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Arthritis: Who's At Risk?

Posted Aug 24 2008 1:49pm
DAVID MARKS, MD: Welcome to our webcast. I'm Dr. David Marks. Arthritis is a painful and sometimes debilitating condition. This disease of the joints affects 43 million Americans, and that number will only increase as the population ages. What is Arthritis, and who is at risk?

Joining us to explore these questions is Dr. Allan Gibofsky. He's Professor of Medicine and Public Health at Cornell, and a rheumatologist at the Hospital for special surgery. Welcome.

And next to him is Dr. Stephen Smiles, Clinical Assistant Professor of Medicine at NYU. Thanks for being here.

Who is at risk for arthritis? Is anybody at risk for arthritis?

ALLAN GIBOFSKY, MD: Everybody is at risk for arthritis, but there are different forms of arthritis. Some people are more at risk for some than for others. The older one gets, the more likely they are to have the degenerative form of arthritis from the abnormal use of a normal joint. Then there are forms of arthritis, which may occur as a result of infection. Those kinds of conditions may have a very definite genetic predisposition.

The long-winded answer to your question is that everyone is at risk at some time, and some people are at risk all the time. Again, our challenge is to identify what it is that is causing something to happen in the predisposed patient.

DAVID MARKS, MD: Let's talk about the advertisements for over-the-counter medications. Sometimes that's okay, but when should a person be concerned that they need to actually see a physician, that they can't self-medicate.

STEPHEN SMILES, MD: I think that once someone goes out, takes an over-the-counter medicine for what they believe is an ache and a pain, and in a relatively short period of time, be it a week, be it two weeks that they haven't had relief from having rest, an over-the-counter anti-inflammatory and/or analgesic. If changing their mode of activity has not relieved them from their pains, I think at that time they should go and seek some attention by their physician.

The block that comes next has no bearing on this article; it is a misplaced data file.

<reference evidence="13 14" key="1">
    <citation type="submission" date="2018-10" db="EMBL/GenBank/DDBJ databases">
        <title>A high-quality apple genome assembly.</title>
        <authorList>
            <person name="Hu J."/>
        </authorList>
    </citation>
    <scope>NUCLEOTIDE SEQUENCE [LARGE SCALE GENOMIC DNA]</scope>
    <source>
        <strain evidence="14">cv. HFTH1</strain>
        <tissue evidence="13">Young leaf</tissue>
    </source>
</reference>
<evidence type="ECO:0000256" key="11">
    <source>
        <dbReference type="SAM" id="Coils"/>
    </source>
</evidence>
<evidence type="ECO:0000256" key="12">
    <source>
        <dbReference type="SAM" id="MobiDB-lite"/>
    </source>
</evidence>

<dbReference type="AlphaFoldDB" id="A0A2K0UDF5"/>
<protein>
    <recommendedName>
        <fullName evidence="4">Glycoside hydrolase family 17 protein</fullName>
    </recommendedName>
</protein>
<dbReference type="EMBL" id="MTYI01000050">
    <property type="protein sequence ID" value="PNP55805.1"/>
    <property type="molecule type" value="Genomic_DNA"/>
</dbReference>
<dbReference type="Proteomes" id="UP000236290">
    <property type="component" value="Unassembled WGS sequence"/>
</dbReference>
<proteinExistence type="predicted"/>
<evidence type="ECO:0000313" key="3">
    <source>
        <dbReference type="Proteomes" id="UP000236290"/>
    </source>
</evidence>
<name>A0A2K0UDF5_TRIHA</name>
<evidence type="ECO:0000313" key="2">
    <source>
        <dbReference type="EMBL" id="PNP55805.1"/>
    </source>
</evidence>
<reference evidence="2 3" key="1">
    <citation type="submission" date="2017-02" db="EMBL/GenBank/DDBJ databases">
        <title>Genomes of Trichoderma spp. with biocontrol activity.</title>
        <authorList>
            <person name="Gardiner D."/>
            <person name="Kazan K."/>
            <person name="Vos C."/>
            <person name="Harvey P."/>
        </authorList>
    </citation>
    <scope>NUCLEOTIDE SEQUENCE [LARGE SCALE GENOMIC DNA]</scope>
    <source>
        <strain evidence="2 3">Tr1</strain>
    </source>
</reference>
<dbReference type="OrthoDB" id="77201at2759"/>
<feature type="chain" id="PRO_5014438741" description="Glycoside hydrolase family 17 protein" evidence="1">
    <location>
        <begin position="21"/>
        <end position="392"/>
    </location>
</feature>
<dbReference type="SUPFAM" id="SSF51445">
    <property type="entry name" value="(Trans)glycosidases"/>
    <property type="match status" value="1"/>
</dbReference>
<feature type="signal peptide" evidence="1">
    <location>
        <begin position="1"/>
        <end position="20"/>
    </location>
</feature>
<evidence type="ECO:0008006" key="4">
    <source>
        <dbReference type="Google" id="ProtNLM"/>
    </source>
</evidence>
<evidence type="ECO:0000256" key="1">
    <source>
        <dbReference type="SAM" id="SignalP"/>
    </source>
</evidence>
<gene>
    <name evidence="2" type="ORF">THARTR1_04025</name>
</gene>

DAVID MARKS, MD: Are there any specific symptoms that would make your more concerned for a patient?

ALLAN GIBOFSKY, MD: Absolutely. The more acute and dramatic the presentation of the joint inflammation, the more concerned I am. So were you to call me and say that your elbow aches, I would be concerned. Were you to call me and say that your elbow has blown up like a balloon. It's hot and tender, and you're running a fever of 105, I would be even more concerned because that would suggest to me an acute infection, rather than a chronic process of the joint.

STEPHEN SMILES, MD: And along with that, if you then presented with more than one joint.

DAVID MARKS, MD: At the same time?

STEPHEN SMILES, MD: At the same time. Joints of the upper and lower extremity at the same time. One would believe that we were dealing with something other than just a traumatic type of process. That should make someone concerned and bring them to their physician.

DAVID MARKS, MD: Is there a genetic component to arthritis?

ALLAN GIBOFSKY, MD: Yes there is. There is excellent data to suggest that certain forms of arthritis run in the family and can be determined from certain kinds of blood tests on blood groups.

Rheumatic fever has a strong genetic predisposition. Lyme disease may have a genetic predisposition. The challenge though is that all of these genetic predispositions require an environmental trigger. We don't know what these triggers are yet, even though we're learning more and more about what kinds of things can interact in the genetically predisposed individual.

DAVID MARKS, MD: What are the three most common symptoms that a person should look for in arthritis?

STEPHEN SMILES, MD: The three most common symptoms would be pain in or around a joint, swelling in or around a joint, heat and redness in or around a joint.

DAVID MARKS, MD: Good. Well thank you very much, and thank you for joining our webcast. I'm Dr. David Marks. Goodbye.

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